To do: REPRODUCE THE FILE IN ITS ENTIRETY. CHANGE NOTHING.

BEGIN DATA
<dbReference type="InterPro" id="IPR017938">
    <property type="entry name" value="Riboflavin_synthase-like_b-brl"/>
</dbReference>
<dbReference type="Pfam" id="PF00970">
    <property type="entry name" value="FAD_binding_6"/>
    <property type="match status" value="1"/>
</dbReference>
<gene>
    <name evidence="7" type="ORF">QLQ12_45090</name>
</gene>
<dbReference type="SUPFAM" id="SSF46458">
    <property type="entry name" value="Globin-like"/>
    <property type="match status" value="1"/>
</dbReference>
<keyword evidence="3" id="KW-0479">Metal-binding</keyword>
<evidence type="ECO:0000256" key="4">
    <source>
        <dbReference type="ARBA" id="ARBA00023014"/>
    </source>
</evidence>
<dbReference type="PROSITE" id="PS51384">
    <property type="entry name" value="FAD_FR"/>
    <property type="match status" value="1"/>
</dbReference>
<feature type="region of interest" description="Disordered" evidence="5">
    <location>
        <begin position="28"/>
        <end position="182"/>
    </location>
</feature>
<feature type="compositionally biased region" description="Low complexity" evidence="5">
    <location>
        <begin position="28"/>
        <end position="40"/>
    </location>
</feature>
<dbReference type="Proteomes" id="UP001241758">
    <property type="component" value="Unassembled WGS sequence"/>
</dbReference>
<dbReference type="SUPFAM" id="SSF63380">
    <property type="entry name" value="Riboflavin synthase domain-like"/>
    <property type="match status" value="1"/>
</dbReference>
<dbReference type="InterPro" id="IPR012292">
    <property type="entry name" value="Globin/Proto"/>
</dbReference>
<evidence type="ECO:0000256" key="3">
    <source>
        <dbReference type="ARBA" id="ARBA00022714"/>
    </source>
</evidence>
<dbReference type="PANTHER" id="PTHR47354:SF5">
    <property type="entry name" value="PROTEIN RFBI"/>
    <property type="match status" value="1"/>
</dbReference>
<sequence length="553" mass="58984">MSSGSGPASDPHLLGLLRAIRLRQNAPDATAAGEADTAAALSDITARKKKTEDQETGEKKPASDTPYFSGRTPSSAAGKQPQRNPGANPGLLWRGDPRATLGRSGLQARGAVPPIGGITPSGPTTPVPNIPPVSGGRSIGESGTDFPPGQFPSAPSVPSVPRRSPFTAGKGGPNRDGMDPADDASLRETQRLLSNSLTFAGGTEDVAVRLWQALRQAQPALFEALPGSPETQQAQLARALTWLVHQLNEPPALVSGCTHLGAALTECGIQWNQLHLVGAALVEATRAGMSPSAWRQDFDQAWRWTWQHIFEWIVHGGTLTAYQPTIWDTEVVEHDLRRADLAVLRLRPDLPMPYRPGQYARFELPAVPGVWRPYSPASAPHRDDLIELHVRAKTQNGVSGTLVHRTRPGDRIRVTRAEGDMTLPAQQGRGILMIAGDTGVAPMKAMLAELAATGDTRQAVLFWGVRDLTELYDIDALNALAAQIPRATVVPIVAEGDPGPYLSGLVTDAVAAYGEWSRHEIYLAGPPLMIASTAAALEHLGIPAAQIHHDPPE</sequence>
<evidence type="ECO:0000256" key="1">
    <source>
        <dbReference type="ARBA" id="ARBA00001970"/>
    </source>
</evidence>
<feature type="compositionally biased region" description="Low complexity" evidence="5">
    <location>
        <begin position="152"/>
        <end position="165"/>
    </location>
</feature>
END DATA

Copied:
<dbReference type="InterPro" id="IPR017938">
    <property type="entry name" value="Riboflavin_synthase-like_b-brl"/>
</dbReference>
<dbReference type="Pfam" id="PF00970">
    <property type="entry name" value="FAD_binding_6"/>
    <property type="match status" value="1"/>
</dbReference>
<gene>
    <name evidence="7" type="ORF">QLQ12_45090</name>
</gene>
<dbReference type="SUPFAM" id="SSF46458">
    <property type="entry name" value="Globin-like"/>
    <property type="match status" value="1"/>
</dbReference>
<keyword evidence="3" id="KW-0479">Metal-binding</keyword>
<evidence type="ECO:0000256" key="4">
    <source>
        <dbReference type="ARBA" id="ARBA00023014"/>
    </source>
</evidence>
<dbReference type="PROSITE" id="PS51384">
    <property type="entry name" value="FAD_FR"/>
    <property type="match status" value="1"/>
</dbReference>
<feature type="region of interest" description="Disordered" evidence="5">
    <location>
        <begin position="28"/>
        <end position="182"/>
    </location>
</feature>
<feature type="compositionally biased region" description="Low complexity" evidence="5">
    <location>
        <begin position="28"/>
        <end position="40"/>
    </location>
</feature>
<dbReference type="Proteomes" id="UP001241758">
    <property type="component" value="Unassembled WGS sequence"/>
</dbReference>
<dbReference type="SUPFAM" id="SSF63380">
    <property type="entry name" value="Riboflavin synthase domain-like"/>
    <property type="match status" value="1"/>
</dbReference>
<dbReference type="InterPro" id="IPR012292">
    <property type="entry name" value="Globin/Proto"/>
</dbReference>
<evidence type="ECO:0000256" key="3">
    <source>
        <dbReference type="ARBA" id="ARBA00022714"/>
    </source>
</evidence>
<dbReference type="PANTHER" id="PTHR47354:SF5">
    <property type="entry name" value="PROTEIN RFBI"/>
    <property type="match status" value="1"/>
</dbReference>
<sequence length="553" mass="58984">MSSGSGPASDPHLLGLLRAIRLRQNAPDATAAGEADTAAALSDITARKKKTEDQETGEKKPASDTPYFSGRTPSSAAGKQPQRNPGANPGLLWRGDPRATLGRSGLQARGAVPPIGGITPSGPTTPVPNIPPVSGGRSIGESGTDFPPGQFPSAPSVPSVPRRSPFTAGKGGPNRDGMDPADDASLRETQRLLSNSLTFAGGTEDVAVRLWQALRQAQPALFEALPGSPETQQAQLARALTWLVHQLNEPPALVSGCTHLGAALTECGIQWNQLHLVGAALVEATRAGMSPSAWRQDFDQAWRWTWQHIFEWIVHGGTLTAYQPTIWDTEVVEHDLRRADLAVLRLRPDLPMPYRPGQYARFELPAVPGVWRPYSPASAPHRDDLIELHVRAKTQNGVSGTLVHRTRPGDRIRVTRAEGDMTLPAQQGRGILMIAGDTGVAPMKAMLAELAATGDTRQAVLFWGVRDLTELYDIDALNALAAQIPRATVVPIVAEGDPGPYLSGLVTDAVAAYGEWSRHEIYLAGPPLMIASTAAALEHLGIPAAQIHHDPPE</sequence>
<evidence type="ECO:0000256" key="1">
    <source>
        <dbReference type="ARBA" id="ARBA00001970"/>
    </source>
</evidence>
<feature type="compositionally biased region" description="Low complexity" evidence="5">
    <location>
        <begin position="152"/>
        <end position="165"/>
    </location>
</feature>